Trump appeals against blockade of new immigration decree
Request for appeal was made to the court in Maryland. The State of Hawaii has also blocked a decree that temporarily prohibits entry of immigrants from 6 Muslim-majority countries.
Trump appealed this morning to the Maryland court for its revised immigration decree to reinstate the temporary suspension of immigrants and tourists from six Muslim-majority countries.
The Justice Department has filed an appeal for the Greenbelt district court in Maryland two days after this court and one in Hawaii struck a further blow to the White House travel ban, saying it discriminated against Muslims.
The case now goes to a federal appeals court in Richmond, Virginia.
The Maryland ruling was upheld by Judge Theodore D. Chuang, who pointed out that the veto represents “putting into practice the widely anticipated ban on Muslims” and justified his decision on the comments made by Trump during his election campaign.
Trump presented his new immigration order on March 6, a month after his first attempt to bar citizens from seven countries was judicially blocked. Initially, the president announced that he would appeal that decision to the Supreme Court, but after a few days, he decided to reformulate the proposal.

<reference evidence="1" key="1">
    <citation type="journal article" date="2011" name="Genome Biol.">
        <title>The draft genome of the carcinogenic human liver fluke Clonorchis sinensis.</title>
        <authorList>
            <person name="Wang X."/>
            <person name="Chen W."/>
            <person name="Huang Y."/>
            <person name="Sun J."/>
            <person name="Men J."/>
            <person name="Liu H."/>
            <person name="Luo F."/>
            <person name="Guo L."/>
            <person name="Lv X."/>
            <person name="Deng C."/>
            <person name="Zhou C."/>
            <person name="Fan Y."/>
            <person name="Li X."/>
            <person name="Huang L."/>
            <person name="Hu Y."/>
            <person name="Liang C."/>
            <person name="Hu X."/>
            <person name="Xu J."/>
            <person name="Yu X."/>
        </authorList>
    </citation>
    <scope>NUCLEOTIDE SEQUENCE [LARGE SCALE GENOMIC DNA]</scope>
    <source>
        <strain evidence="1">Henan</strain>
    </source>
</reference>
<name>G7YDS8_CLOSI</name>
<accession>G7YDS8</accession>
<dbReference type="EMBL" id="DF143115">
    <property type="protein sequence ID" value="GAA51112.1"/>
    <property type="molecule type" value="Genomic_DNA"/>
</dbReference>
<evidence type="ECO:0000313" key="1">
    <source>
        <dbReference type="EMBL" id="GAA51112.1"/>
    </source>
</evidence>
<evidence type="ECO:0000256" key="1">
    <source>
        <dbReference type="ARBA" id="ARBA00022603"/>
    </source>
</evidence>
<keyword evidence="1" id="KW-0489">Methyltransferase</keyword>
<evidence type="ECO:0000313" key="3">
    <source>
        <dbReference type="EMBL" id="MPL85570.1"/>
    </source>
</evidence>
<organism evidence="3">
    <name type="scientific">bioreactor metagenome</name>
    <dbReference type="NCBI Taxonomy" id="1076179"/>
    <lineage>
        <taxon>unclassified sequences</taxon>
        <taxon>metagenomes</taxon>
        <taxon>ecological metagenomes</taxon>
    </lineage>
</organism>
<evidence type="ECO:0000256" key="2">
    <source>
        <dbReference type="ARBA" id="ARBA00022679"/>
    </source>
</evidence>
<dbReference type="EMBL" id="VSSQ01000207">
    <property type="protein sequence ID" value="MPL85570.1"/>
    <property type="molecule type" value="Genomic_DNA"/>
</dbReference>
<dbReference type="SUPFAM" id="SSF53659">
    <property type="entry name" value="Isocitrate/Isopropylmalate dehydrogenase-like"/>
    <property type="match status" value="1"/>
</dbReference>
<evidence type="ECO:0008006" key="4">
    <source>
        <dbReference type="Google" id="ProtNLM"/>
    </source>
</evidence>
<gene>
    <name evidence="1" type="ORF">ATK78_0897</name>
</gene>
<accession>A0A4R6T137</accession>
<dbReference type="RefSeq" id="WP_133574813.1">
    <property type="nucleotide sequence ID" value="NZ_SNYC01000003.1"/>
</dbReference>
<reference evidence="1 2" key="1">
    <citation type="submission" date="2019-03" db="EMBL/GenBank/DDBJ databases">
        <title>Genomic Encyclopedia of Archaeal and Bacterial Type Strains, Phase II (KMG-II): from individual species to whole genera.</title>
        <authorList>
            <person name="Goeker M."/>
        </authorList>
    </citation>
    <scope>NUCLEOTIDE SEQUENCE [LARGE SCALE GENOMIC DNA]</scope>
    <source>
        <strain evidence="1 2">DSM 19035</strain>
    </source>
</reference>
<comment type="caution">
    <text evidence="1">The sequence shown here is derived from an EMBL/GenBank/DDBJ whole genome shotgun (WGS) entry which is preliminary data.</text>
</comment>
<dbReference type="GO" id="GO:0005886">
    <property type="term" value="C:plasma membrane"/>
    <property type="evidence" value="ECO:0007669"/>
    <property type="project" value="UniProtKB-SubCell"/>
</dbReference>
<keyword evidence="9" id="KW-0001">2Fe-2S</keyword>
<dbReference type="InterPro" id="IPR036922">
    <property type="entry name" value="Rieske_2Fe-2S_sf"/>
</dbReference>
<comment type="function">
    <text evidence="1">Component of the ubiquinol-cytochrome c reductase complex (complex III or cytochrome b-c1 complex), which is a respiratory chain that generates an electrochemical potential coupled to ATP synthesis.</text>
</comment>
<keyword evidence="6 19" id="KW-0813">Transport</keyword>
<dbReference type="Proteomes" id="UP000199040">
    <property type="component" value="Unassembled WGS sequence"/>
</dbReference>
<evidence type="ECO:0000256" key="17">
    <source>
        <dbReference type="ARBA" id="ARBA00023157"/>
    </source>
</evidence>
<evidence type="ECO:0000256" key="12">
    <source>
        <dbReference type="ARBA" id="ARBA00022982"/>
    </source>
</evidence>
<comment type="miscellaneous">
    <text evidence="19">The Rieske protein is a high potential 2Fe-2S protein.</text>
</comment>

The main changes between the two versions of migratory orders presented by Trump in January and March are:
Iraq has left the list of countries whose citizens are temporarily barred from entering the United States, leaving only Iran, Libya, Somalia, Sudan, Syria, and Yemen.
Syrian refugees are no longer automatically barred from entering the United States. They are to apply the same criteria as for refugees from other countries.
The order does not come into effect immediately, like the first time, but takes effect ten days after your announcement. If the law does not block it, it will become active from 01:01 on Thursday, March 16.
The rule does not apply to those who have permanent residence or who already have a visa.
In the new text, there is no mention of priorities for persecuted religious minorities, which in practice would mean Christians, since all countries listed are Muslim majority.